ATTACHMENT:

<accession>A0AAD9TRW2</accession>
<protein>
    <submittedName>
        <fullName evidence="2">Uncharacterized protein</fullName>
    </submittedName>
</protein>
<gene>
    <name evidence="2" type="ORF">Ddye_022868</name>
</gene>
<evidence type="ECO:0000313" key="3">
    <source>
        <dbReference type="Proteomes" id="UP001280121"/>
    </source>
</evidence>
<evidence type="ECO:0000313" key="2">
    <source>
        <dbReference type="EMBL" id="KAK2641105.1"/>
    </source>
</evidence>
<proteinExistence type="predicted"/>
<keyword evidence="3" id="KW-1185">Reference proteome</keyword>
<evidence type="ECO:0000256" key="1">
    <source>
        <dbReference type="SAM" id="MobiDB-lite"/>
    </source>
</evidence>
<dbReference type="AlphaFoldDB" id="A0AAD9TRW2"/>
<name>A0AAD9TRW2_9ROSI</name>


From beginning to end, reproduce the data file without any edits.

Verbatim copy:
<accession>A0AAD9TRW2</accession>
<protein>
    <submittedName>
        <fullName evidence="2">Uncharacterized protein</fullName>
    </submittedName>
</protein>
<gene>
    <name evidence="2" type="ORF">Ddye_022868</name>
</gene>
<evidence type="ECO:0000313" key="3">
    <source>
        <dbReference type="Proteomes" id="UP001280121"/>
    </source>
</evidence>
<evidence type="ECO:0000313" key="2">
    <source>
        <dbReference type="EMBL" id="KAK2641105.1"/>
    </source>
</evidence>
<proteinExistence type="predicted"/>
<keyword evidence="3" id="KW-1185">Reference proteome</keyword>
<evidence type="ECO:0000256" key="1">
    <source>
        <dbReference type="SAM" id="MobiDB-lite"/>
    </source>
</evidence>
<dbReference type="AlphaFoldDB" id="A0AAD9TRW2"/>
<name>A0AAD9TRW2_9ROSI</name>